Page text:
And that last point isn’t meant to be an idle theological platitude. Our six-year-old son Mark is aware that Iran as a nation doesn’t like the UK. He was worried at first that I was going to share fellowship with Iranians, because he thought I was going to share with some enemies.  I had to explain to him that these Iranians were different from the government in their native land, and that Jesus made us one. Given the levels of racial prejudice I have sometimes found in churches as well as in our society generally, this call to express Christian unity across racial and cultural boundaries – and especially across such a boundary as this one – is vital for Gospel witness.


  1. I’ve seen these sorts of congregations before although I’ve not had the personal experience of being a minister in such a congregation.

    It does bring up the question again for me about what is church for.

    Because I find myself right now of almost just wanting church to be there to feed me for the rest of the week. If it’s not feeding me, is it OK to leave and find another congregation? So, what is the function of “church” for someone who is a Chaplain? Or someone else who feels that their full time work is their primary calling from God?

    Even more in the US than in the UK, I see the paradigm of “The local church is the center from which we are both to worship and to do outreach. If you are not participating in the local congregation’s work and mission, you are not doing God’s will.” And, unfortunately, a lot of the local church’s “mission” just looks pretty much like being a Chaplaincy.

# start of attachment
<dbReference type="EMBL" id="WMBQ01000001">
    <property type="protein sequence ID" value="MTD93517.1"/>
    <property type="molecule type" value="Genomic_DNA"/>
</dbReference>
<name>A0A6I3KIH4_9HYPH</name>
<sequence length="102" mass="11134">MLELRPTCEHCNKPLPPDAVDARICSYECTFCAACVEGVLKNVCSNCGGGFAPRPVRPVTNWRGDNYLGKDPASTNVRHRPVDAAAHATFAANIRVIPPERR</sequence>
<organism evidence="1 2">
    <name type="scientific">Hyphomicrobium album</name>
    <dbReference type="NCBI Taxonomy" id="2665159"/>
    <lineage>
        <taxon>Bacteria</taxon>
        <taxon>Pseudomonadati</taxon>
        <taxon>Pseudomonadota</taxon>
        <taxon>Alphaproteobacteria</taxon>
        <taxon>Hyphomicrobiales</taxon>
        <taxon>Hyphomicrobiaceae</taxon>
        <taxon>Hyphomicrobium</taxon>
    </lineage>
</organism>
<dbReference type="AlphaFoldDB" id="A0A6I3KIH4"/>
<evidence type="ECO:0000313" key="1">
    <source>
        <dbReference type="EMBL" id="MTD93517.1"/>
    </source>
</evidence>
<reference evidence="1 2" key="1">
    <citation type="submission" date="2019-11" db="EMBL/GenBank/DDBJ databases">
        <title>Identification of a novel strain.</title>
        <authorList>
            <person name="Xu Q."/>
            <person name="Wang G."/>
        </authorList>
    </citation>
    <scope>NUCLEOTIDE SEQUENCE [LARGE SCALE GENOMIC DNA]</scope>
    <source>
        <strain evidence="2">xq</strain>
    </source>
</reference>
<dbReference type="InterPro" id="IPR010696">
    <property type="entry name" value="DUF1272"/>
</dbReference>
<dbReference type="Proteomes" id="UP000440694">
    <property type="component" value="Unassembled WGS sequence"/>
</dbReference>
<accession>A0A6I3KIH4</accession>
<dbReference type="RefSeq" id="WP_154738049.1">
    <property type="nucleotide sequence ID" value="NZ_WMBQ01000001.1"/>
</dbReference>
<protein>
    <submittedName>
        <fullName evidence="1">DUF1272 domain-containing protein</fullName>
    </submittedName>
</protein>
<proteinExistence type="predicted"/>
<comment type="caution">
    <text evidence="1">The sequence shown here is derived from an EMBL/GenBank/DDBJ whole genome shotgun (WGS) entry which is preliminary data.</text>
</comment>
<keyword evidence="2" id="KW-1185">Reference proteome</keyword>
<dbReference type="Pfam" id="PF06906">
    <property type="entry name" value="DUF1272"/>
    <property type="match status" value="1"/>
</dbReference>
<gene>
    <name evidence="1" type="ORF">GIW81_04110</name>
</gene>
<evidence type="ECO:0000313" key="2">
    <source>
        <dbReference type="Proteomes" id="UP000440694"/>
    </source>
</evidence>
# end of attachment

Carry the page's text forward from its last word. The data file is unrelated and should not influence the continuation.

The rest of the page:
So I feel guilty. Guilty because, with the approximately 2 hours I have in the evening, I want to do other things besides hanging around my local congregation going to bible classes or committee meetings. Does God really think that these things are more important than being a Chaplain for 40+ hours a week? Does God really think I shouldn’t be going to community-based activities in order to devote my time to “the church”? Genuine questions.

    I guess we can be congregations that feed each other and then send each other out to do God’s work. Or we can see our congregation as a primary locus of genuine mission. Neither paradigm sounds “wrong” to me. One thing. The congregation’s embracing of that young man sounds pretty darn good to me. I wonder how many typical congregations would welcome him like that? It does sound a bit to me as if they aren’t totally off track.

    I don’t know “the answer” and I’m not sure I know “the question” either.


    1. I should add that the English-speaking Methodist congregation is pretty good with Michael and his friends, too. One of our members, who is a mental health nurse, sits at the back to be near where they sit and help, when needed. This morning, Michael suddenly decided he needed to leave the worship area and go outside (perhaps for a ciggy, I don’t know). Without thought for social niceties and protocol he just walked through the semi-circle of people standing at the front, waiting to receive communion. No-one batted an eyelid. And at the earliest opportunity, someone went to check he was all right and whether he needed anything.

      That doesn’t get back to the main thread here, but I just wanted to pick up on what you said about how my Iranian friends embraced Michael.